Villafranca was awash with people preparing for Christmas day. The hustle and bustle didn’t die down until Christmas eve.  The market – although quite different from the German Christmas markets – was operating daily until the very end.  Stalls displayed artisan goods, food specialties  of other Italian regions, all sorts of china, leather goods, and with the regular market stalls assured a constant flow of buyers.

I was staying with a family member right in the centre of  town; we only had to walk a couple of blocks to get to the stores; the market activity  we could watch right from the apartment window above.  In-between preparations the two of us enjoyed playing card games and had quite a few intense Canasta marathons!

It was wonderful to spend time with my niece, godson and the extended family and friends as we enjoyed a laughter-filled Christmas eve meal together.  I did miss not being able to attend Christmas church service,  we did however have a moment of recollection around the dinner table, while I read from Isaiah and Luke on the birth of Christ.  We compared notes on what tradition was followed – which families celebrated Christmas day or eve.  Those who live in northern Italy stated that they celebrate Christmas day and I remember celebrating Christmas eve in my childhood – and still keep that tradition.  Apparently that’s a southern Italian tradition, which makes sense considering my maternal ancestry is Sicilian.

Time flew by and a week later I was back home and curious as to how Germans celebrated New Year – or “Sylvester” as it is called here.  Well, I wasn’t disappointed.  Although everything appeared quiet – village life isn’t exactly conducive to wild parties – from 10:30 pm the occasional firework made it’s presence known. Then…  just before midnight pandemonium! The sky exploded with the cracks and whines of fireworks and bright colours  as far as the eye could see.  From my vantage point, I could see all the neighbouring villages sparkling with fireworks. We’re not just talking fifteen minutes or so but more than an hour of non-stop crackling and erupting flares as seen on the pictures that I hope will give a glimpse of what it was like in reality.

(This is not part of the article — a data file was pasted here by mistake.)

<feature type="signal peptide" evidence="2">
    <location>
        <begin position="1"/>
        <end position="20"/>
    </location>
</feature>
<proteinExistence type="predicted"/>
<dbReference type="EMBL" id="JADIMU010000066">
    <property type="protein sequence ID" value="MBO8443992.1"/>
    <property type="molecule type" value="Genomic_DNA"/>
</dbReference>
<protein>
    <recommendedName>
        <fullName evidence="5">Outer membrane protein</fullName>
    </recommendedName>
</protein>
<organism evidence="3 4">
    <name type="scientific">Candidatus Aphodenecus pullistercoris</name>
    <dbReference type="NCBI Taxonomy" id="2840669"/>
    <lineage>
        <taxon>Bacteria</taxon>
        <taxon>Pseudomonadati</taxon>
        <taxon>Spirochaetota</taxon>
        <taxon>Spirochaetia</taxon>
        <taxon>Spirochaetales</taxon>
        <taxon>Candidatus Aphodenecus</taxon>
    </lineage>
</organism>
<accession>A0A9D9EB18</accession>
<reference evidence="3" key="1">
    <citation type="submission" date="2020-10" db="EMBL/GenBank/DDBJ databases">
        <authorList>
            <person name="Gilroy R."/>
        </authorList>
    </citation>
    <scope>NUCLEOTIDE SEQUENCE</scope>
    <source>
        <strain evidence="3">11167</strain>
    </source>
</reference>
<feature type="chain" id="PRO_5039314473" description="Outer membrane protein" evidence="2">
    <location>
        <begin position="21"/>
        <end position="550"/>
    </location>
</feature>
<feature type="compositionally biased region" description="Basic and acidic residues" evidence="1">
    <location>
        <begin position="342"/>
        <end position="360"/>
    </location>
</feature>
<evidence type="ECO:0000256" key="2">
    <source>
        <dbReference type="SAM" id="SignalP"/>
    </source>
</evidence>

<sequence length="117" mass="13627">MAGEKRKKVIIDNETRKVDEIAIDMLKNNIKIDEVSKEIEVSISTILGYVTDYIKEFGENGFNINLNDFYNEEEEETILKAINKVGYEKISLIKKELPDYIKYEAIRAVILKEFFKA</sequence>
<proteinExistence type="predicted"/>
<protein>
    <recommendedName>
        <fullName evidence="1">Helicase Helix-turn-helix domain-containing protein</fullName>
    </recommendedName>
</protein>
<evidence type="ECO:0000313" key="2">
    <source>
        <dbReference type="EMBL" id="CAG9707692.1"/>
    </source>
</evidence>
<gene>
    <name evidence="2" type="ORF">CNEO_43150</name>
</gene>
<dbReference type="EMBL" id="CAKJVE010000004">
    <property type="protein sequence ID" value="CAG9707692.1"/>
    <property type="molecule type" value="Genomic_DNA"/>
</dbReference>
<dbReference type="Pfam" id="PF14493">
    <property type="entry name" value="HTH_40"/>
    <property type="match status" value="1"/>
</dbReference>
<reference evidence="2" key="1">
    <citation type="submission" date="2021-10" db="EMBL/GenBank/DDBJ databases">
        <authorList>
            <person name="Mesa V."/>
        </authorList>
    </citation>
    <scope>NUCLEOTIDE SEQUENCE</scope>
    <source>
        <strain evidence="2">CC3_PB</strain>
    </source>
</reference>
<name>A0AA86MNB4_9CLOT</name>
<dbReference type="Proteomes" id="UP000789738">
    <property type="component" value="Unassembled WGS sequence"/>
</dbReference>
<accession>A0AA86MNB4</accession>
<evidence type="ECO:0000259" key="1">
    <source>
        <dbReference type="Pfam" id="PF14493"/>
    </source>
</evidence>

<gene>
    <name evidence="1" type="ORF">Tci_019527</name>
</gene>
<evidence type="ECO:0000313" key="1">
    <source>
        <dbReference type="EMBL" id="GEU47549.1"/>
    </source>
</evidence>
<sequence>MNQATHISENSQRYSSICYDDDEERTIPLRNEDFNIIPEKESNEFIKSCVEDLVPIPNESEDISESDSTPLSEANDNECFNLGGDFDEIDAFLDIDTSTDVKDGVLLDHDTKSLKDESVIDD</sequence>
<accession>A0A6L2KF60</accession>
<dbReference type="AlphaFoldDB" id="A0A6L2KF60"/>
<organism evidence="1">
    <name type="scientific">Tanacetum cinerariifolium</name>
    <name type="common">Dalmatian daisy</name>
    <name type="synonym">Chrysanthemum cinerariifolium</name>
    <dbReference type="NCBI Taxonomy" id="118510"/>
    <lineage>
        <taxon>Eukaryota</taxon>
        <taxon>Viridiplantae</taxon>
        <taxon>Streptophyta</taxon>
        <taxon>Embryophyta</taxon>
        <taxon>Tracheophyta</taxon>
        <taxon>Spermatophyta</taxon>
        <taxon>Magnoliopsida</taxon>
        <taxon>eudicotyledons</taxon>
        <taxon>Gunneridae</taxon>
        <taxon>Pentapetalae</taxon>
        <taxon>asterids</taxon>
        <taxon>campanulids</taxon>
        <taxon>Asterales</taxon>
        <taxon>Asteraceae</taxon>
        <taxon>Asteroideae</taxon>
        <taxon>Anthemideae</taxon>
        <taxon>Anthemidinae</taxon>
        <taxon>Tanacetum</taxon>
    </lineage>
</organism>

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Shortly after midnight neighbours  came by and invited me to join in raising a glass of sekt to welcome the new year. It was a nice way of getting to know  these other neighbours  whom I had only met in passing (two families, a couple and I live in this building).

There was opportunity to pray and give thanks for the many incredible experiences and blessings of the past year, and to pray in the new. Some of you may be curious as to the place faith and religion plays in the region where I live, and I hope to devote a post on that topic soon. History,  rich with its spiritual giants and sweeping revivals, has deeply influenced the fabric of the south.

In closing I’d like to add that the frist draft of one of my manuscripts is finally finished and edits are already underway. This has given me a tremendous boost in wanting to get the book print ready, although it may take several months while I finish the process and find a publisher.

Until next time, keep warm … summer is just around the corner! Well, almost.